Discovering the log detection from Experiment 1 is an excellent step for users executing unsigned and possibly malicious code in their environments. Security organizations can easily forward this macOS log activity to their Security Information and Event Management (SIEM) systems. Appendix I demonstrates how to do this using the Elastic Stack SIEM. The security organization can configure their log streams on their macOS endpoints, as in Experiment 1. They can string together as many predicate filters to capture whichever processes they see fit, or they can forward all system logs by adding no predicate filtering.
An organization can also scale this via an MDM solution, such as Jamf.
While this is a working solution, it is not perfect. Many organizations do not have the resources to capture and store endpoint logs from their entire fleet. Log capture and storage can be quite resource-heavy, expensive, and far too burdensome for many organizations.
A more reasonable solution would be for Apple to create an ESF event for the syspolicyd, GateKeeper denial breadcrumb activity. Many macOS Endpoint Detection & Response (EDR) solutions are already monitoring ESF for their detections. If Apple creates a new breadcrumb event message, EDR solutions, it would be trivial for EDR developers to include it as a detection in their products.
An EDR solution should be able to prevent the GateKeeper override if it can detect a “Clearing breadcrumb URL due to intent” ESF event if Apple creates one. An EDR can kill the process associated with the application name indicated in the event message. Even if the EDR does not have this alert built-in, many EDRs provide a mechanism to engineer custom alerts, so a detection engineer can create one for the ESF event message that the EDR should be capturing.
Without the ESF message, security analysts can use the log-based detection that they forward from the macOS endpoints to their Security Information and Event Management (SIEM) system to kick off an incident investigation. The investigators can look at the application started via the GateKeeper override as indicated in the log-based detection. The investigators can then determine if the application is malicious or not. If the application is malicious, they might use an EDR to kill the process remotely. The incident responders might also decide to quarantine the system, look for any persistence mechanism that the malware might have installed, and look for signs that the malware laterally moved to other systems on the network.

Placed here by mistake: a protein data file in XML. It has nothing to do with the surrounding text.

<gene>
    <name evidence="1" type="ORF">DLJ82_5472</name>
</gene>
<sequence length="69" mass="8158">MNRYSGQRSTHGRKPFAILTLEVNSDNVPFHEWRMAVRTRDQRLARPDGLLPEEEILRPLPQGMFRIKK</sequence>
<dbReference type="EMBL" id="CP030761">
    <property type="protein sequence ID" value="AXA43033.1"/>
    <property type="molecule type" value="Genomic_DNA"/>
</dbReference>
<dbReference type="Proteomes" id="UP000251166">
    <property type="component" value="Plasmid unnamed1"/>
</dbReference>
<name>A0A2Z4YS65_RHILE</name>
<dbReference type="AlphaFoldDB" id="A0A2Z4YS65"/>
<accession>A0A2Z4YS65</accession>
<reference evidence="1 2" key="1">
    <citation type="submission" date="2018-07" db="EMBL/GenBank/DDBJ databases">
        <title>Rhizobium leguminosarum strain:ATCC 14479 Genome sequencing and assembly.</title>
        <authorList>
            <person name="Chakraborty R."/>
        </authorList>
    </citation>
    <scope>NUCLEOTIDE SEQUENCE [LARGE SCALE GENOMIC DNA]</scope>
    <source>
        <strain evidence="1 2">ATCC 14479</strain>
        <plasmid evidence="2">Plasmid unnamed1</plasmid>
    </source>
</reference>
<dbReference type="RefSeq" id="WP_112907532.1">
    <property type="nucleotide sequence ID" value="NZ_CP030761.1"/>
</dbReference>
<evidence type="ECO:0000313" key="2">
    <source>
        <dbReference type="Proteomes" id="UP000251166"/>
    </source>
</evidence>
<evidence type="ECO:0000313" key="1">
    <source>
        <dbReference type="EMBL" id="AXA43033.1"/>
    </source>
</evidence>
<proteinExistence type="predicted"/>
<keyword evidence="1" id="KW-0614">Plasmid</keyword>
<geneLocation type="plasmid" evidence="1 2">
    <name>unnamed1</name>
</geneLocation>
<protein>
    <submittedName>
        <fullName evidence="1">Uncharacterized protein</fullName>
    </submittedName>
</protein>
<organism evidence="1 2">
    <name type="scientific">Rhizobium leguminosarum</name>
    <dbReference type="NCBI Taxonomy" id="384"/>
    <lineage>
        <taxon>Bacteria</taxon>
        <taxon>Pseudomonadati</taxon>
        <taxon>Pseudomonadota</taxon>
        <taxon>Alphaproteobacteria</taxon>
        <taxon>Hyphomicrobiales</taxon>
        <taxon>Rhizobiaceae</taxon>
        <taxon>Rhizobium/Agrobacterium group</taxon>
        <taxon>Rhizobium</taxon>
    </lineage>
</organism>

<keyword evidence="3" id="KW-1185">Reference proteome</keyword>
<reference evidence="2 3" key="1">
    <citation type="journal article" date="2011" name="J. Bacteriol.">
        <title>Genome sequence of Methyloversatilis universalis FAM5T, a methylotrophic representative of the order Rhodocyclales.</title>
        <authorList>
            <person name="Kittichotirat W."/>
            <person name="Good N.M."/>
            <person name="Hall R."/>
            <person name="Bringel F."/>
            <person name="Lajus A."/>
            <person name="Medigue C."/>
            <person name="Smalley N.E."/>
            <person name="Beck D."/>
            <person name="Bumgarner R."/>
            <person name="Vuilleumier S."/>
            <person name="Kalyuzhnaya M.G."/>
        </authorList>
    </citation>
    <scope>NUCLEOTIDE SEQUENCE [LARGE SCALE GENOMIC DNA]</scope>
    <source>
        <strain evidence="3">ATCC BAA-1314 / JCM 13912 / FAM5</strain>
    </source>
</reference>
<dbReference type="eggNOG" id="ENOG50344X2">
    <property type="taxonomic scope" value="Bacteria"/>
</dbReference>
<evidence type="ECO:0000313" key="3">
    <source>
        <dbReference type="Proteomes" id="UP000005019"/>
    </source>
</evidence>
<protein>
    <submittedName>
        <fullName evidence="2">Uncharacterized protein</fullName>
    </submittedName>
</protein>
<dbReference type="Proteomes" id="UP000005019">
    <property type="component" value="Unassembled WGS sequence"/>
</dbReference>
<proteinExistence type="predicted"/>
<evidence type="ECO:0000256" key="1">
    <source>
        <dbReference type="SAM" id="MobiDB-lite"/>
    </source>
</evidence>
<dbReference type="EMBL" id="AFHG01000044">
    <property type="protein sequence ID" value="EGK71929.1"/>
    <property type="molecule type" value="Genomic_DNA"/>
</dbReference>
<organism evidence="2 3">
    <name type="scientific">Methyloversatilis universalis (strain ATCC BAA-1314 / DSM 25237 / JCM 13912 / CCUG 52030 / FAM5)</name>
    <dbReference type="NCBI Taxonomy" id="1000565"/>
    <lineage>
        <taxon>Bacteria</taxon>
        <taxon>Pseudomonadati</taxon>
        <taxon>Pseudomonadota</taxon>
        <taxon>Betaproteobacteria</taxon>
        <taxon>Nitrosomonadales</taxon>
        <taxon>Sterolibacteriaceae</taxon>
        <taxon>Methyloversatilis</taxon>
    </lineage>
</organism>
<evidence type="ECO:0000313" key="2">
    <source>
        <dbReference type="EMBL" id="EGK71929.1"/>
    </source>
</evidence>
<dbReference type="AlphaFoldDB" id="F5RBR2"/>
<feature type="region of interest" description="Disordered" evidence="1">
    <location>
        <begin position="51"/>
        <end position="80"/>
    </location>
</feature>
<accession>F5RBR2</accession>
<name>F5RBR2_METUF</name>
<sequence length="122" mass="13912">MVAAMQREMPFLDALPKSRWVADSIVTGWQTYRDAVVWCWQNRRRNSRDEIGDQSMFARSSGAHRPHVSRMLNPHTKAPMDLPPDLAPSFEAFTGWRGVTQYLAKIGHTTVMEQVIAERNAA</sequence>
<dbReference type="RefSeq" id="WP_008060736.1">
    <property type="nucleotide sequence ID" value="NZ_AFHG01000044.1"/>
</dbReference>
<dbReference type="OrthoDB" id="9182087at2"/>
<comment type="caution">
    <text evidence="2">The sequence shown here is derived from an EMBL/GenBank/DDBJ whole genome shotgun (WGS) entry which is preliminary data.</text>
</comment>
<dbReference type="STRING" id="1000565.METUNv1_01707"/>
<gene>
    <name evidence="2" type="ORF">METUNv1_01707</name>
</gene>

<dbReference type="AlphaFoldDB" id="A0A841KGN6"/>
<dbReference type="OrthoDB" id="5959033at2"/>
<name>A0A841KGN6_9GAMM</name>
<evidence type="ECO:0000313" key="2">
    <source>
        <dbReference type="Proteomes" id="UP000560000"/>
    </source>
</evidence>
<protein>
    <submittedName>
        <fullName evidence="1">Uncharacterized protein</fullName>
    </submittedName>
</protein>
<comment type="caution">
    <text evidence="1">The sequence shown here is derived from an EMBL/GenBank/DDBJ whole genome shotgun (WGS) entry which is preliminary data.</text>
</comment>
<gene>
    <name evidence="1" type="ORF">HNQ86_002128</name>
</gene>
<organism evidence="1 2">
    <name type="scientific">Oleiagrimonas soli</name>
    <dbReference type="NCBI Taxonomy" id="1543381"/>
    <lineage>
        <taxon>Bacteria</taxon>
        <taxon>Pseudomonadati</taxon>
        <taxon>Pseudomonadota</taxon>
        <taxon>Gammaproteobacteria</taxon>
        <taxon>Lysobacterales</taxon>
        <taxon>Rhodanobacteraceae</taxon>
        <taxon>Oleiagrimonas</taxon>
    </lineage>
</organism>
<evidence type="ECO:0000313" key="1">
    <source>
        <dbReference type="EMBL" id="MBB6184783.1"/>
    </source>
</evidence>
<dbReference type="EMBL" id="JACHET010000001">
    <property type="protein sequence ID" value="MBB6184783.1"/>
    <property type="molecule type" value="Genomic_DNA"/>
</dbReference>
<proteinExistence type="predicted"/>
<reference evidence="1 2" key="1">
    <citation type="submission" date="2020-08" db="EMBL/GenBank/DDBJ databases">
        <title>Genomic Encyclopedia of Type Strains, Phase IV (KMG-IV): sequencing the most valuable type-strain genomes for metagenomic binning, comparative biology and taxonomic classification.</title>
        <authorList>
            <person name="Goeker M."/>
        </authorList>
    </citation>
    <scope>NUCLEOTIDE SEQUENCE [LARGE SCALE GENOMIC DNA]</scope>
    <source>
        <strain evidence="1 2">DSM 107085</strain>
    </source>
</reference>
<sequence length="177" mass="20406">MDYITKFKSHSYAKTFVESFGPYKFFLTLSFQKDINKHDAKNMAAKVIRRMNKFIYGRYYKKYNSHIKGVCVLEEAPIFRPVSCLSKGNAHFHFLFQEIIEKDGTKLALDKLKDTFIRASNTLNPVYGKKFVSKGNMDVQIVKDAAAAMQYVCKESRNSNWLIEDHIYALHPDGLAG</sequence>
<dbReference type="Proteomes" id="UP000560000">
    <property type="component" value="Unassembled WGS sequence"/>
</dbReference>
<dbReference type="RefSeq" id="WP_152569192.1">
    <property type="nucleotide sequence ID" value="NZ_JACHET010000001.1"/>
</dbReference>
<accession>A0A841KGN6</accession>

As one can see, it might be far more efficient and safer if an EDR can kill the process before the application has a chance to infect the system.
While the results of this experiment are positive and can help organizations defend themselves against users executing unsigned and possibly malicious code, Apple can help develop a better detection.
Apple Inc. (2021, April 30). Safely open apps on your Mac. Apple Support. Retrieved July 22, 2022, from https://support.apple.com/en-us/HT202491
Apple Inc. (2021, February 18). Gatekeeper and runtime protection in macOS. Apple Support. Retrieved July 20, 2022, from https://support.apple.com/guide/security/gatekeeper-and-runtime-protection-sec5599b66df/web
Apple Inc. (2022). Notarizing macOS software before distribution. Apple Developer Documentation. Retrieved July 22, 2022, from https://developer.apple.com/documentation/security/notarizing_macos_software_before_distribution
Apple, Inc. (2022). Endpoint Security. Develop system extensions that enhance user security. Apple Developer Documentation. Retrieved July 31, 2022, from https://developer.apple.com/documentation/endpointsecurity
Benyo, M. (2022, January 31). Personal Communication.
Bradley, J. (2022, June 8). The ESF playground. The Mitten Mac. Retrieved July 31, 2022, from https://themittenmac.com/the-esf-playground/
Jamf. (2022). Unified logging. Jamf. Retrieved August 16, 2022, from https://docs.jamf.com/jamf-protect/documentation/Unified_Logging.html